Oil prices have been on a roller coaster ride in recent years, with an equivalent impact on logistics providers, writes Neil Madden.
From 2011 through 2013 the Brent crude benchmark price surged through $100 a barrel. But this only prompted oil exploration and production (E&P) firms to pump more black gold onto world markets, notably from unconventional sources, such as Canada’s tar sands and shale plays in the USA.
The resulting glut saw prices tumble to the low $40s by 2016.
Worried about losing market share to America’s shale roughnecks, Saudi Arabia cajoled fellow OPEC countries to limit production in the hope of driving many shale producers out of the market.
The ploy worked in helping to lift prices out of the doldrums. Brent, for example, has touched $70 a barrel for much of this year. But shale production has also rebounded, arguably stronger than ever, with the hottest play in town shifting from the Bakken region of North Dakota to the Permian Basin of West Texas.
These peaks and troughs have a delayed effect on demand for cargo shipments as E&P companies usually wait to see whether a spike in oil prices looks set to last before taking a final investment decision on new drilling or reopening a plugged well.
Antonov Airlines business development director Michael Goodisman points out that the oil and gas (O&G) sector is unusual in that relatively few decision makers can cause big changes in prices by agreeing to adjust production levels.
“Such large swings in prices do have an impact on activity, and this reaches us in a delayed manner as it takes time for the O&G companies to ramp up or ramp down their activities including their requirements for project cargo airlift,” he tells Air Cargo Week.
But with oil prices buoyant once more, the heavy lift carrier is seeing greater confidence and optimism across the sector, which is translating into additional flying.
“We have seen an increase in requests as of the second half of 2017 which continued well into the first half of 2018. Within the first half of 2018, we have already achieved 73 per cent of the tonne-kilometres (TKM) flown for the whole of 2017 for this sector,” says Goodisman.
Over the past 12 months, Antonov has operated more than 22 O&G flights. In terms of TKM flown, the sector made up seven per cent of total activity in 2017; but this has sharply increased to 18 per cent so far in 2018.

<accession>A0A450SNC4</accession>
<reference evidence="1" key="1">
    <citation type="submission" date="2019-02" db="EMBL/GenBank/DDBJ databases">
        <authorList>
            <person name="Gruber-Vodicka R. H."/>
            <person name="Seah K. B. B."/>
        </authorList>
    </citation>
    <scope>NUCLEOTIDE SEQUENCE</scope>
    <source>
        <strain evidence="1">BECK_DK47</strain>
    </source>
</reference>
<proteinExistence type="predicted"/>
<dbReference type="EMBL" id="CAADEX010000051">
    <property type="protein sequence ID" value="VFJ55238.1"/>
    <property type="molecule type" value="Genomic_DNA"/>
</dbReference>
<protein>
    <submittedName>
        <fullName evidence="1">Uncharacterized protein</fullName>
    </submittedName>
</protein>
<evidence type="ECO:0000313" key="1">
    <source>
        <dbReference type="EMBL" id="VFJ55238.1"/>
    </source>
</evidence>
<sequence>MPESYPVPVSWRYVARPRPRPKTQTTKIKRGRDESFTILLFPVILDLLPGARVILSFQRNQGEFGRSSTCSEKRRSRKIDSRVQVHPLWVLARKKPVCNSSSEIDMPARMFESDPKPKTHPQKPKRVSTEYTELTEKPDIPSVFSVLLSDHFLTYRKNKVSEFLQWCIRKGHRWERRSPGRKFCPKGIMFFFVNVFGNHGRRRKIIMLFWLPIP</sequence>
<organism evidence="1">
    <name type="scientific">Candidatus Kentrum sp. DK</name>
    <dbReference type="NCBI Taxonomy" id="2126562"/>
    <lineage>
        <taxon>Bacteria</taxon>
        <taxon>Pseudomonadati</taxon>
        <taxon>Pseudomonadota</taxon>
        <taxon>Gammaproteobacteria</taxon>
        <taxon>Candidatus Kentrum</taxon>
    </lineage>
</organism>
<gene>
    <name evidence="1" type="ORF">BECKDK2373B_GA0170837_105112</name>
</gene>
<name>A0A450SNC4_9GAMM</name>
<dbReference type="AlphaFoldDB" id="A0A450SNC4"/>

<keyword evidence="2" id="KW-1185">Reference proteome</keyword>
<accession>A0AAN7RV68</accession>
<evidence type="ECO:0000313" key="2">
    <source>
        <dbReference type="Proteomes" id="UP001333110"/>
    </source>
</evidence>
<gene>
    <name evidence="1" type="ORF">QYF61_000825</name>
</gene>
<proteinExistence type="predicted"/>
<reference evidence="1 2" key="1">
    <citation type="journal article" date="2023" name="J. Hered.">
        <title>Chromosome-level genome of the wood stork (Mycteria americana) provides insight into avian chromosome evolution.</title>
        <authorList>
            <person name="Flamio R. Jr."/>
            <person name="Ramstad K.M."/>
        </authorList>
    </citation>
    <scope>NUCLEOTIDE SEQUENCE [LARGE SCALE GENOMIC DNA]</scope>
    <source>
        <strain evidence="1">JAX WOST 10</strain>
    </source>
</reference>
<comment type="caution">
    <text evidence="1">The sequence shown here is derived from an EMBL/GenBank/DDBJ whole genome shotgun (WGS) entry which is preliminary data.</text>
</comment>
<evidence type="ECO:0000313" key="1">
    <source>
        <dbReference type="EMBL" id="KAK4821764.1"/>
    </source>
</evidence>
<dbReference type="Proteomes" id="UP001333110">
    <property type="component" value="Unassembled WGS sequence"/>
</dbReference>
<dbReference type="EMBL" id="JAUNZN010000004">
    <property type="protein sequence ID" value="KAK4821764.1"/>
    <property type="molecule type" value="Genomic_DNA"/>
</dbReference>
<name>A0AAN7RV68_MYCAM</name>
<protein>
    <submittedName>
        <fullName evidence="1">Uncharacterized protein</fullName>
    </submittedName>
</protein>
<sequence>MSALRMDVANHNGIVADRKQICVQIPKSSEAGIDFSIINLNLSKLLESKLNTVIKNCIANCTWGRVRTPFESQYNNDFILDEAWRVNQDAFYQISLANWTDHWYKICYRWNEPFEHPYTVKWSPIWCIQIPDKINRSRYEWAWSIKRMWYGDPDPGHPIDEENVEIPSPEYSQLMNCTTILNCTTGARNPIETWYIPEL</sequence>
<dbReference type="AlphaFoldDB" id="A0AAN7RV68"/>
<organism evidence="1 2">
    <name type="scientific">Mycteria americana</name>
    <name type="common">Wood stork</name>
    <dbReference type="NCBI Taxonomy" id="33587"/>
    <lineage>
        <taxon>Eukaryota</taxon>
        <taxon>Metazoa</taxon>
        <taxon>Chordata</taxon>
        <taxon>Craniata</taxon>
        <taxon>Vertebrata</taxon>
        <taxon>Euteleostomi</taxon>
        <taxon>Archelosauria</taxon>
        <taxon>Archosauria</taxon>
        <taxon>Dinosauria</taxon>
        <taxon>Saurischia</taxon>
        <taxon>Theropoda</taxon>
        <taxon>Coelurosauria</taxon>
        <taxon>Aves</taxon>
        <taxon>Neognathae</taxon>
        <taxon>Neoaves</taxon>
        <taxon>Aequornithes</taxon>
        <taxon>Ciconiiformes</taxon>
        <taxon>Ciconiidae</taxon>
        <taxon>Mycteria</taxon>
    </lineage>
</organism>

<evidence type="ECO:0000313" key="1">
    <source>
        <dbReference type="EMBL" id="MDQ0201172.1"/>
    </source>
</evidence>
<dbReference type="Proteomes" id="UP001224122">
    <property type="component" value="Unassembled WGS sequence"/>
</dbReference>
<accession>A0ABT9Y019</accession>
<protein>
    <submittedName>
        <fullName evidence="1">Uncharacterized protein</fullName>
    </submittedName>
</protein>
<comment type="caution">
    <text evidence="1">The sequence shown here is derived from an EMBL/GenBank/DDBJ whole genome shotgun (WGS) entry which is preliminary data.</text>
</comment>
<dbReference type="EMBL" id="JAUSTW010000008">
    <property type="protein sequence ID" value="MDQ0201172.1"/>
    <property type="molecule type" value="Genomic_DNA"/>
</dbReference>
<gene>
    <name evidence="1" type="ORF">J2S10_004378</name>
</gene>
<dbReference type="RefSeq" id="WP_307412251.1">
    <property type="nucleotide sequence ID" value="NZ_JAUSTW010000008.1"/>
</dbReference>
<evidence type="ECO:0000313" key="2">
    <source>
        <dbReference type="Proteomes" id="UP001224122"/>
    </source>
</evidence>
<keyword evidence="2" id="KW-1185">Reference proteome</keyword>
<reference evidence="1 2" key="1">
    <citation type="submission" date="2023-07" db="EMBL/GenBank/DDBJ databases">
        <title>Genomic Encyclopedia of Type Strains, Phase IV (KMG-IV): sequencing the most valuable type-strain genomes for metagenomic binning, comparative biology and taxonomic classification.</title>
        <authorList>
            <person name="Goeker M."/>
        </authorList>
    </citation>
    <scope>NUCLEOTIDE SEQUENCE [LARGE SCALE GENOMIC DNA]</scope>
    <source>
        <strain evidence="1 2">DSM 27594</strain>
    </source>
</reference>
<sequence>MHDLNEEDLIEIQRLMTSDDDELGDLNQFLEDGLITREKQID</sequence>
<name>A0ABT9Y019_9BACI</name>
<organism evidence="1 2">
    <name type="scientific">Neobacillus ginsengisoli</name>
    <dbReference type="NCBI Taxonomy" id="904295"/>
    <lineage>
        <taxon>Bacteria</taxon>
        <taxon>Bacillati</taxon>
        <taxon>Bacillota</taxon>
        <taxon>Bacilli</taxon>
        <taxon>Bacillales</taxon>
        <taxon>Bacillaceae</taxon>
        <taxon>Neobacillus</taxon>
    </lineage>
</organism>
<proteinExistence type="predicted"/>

The main destinations for Antonov’s O&G flights are Europe, Middle East and Asia including Azerbaijan, Kazakhstan, UAE, Saudi Arabia and China but the carrier also had flights to Africa and the US.
Last year, regions of origin for flights were primarily from North America and Asia, while in 2018 the trend has changed to Europe and Asia.
“We are hoping to see the US business significantly increase following the recent opening of our Houston office,” Goodisman continued, “as it’s hard to win business and engage properly with customers without having a physical presence in the region.”
Being a Ukrainian airline, Antonov benefits from being the only AN-124 operator with an Open Skies Agreement with the USA, which means it can carry all cargoes, not just outsized, freely into and out of the US, without needing to go through the no-objection process each time.
As cargoes for the O&G and wider energy sectors are becoming larger and even heavier, Antonov is continuing to invest in fleet modernisation and life extension programmes. To date, Antonov is the only operator to offer two AN-124-100M-150 versions, which feature airframes modified to carry 150 tonnes, with the rest of the AN-124 fleet to be modernised in due course. O&G installations are often in fairly remote places, which can prove tricky for logistics providers.
Antonov normally provides airport-to-airport service. Most of the time flight enquiries entail forwarders and brokers that arrange the door-to-door aspect of the delivery. But on occasions, Antonov can provide assistance if asked to help with door-to-door aspects.
Goodisman also points out that the AN-124 can land on a relatively short runway compared to the similar-sized B747F.
“This allows us to operate to more airports, hopefully closer to final destination,” he adds.
“In addition, as an operator of ramp aircraft, we do not require high loaders, so again this can get us closer to final destination for some projects.”
A further benefit of the Antonov fleet is that some aircraft have been designed to operate from unprepared airstrips and their robust landing gear can handle different type of runway surfaces.
“The AN-22, for example, is an excellent aircraft for unprepared strips and has been used for particularly challenging airfield conditions,” says Goodisman.